Fly-tipping up 50% in Northumberland - council fights back under zero-tolerance approach
Fly-tipping incidents in Northumberland increased by 50% last year, according to new national figures published last week.
The number of actions taken by the county council also rose significantly (42%) from 2017-18 to 2018-19, while the authority attributes most of last year’s hike in incidents to ‘two hot-spot urban areas’.
The new data shows that there were 3,759 reported fly-tipping incidents in the county in the last financial year, up from 2,511 in 2017-18.
That figure itself was the highest for the previous six years provided in Defra’s tables, with incidents steadily rising from a total of 1,515 in 2012-13.
The number of actions taken by the council – for example, fixed penalty notices and prosecutions – was 1,807 in 2018-19, up from 1,277 the year before, although not as high as the 1,936 recorded in 2015-16.
A Northumberland County Council spokesman said: “Fly-tipping is a serious environmental crime and the council’s environmental enforcement officers investigate hundreds of fly-tipping incidents each year.
“We have a zero-tolerance approach and if the fly-tipper can be identified then we will always take enforcement action against them, usually by issuing a fixed penalty fine or seeking prosecution through the courts.
“The number of recorded fly-tips has increased during 18-19 with almost all of this increase consisting of household waste and occurring in two hot-spot urban areas.
“A Fly Tipping Reduction Action Plan has been developed that will support people to dispose of their waste responsibly and remind them of the ways they can do this. The plan also outlines how we intend to increase our efforts to identify and hold to account those small number of people who continue to dump their rubbish.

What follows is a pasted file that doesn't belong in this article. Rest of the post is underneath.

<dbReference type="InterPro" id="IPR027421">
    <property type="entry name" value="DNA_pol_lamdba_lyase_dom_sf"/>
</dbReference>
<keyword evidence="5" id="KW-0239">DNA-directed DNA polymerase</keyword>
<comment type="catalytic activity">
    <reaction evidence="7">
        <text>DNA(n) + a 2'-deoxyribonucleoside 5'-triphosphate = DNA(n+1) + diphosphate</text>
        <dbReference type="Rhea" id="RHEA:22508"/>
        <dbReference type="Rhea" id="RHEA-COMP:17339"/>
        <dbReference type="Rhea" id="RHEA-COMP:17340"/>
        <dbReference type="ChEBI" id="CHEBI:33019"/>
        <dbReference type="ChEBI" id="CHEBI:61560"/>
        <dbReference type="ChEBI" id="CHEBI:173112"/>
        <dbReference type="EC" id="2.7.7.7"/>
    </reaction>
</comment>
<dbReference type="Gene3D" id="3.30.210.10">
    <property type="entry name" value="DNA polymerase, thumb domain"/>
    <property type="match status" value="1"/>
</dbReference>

“Through developing partnerships with town and parish councils, the county council now employs more enforcement officers and front-line removal teams than they did previously and the council remains fully committed to targeting those responsible for littering and fly-tipping in order to try to secure a positive change in behaviour.”
But it is not just in Northumberland where there has been a rise in incidents, this reflects a trend across England.
Coun David Renard, environment spokesman for the Local Government Association, said: “Fly-tipping is illegal, a serious public health risk and costs taxpayers in England more than £57million a year to clear up.
“This is why councils take the issue very seriously and took action on nearly half-a-million incidents in 2018-19 – around 5,000 more than the previous year and up by nearly 75,000 in six years.”
He added that prosecutions ‘often require time-consuming and laborious investigations, with a high threshold of proof’.
“The next government needs to ensure councils have the funding needed to investigate incidents and should review sentencing guidelines for fly-tipping, so that fly-tippers are given bigger fines for more serious offences to help deter incidents.
“Manufacturers can also contribute, by providing more take-back services so people can hand in old furniture and mattresses when they buy new ones.”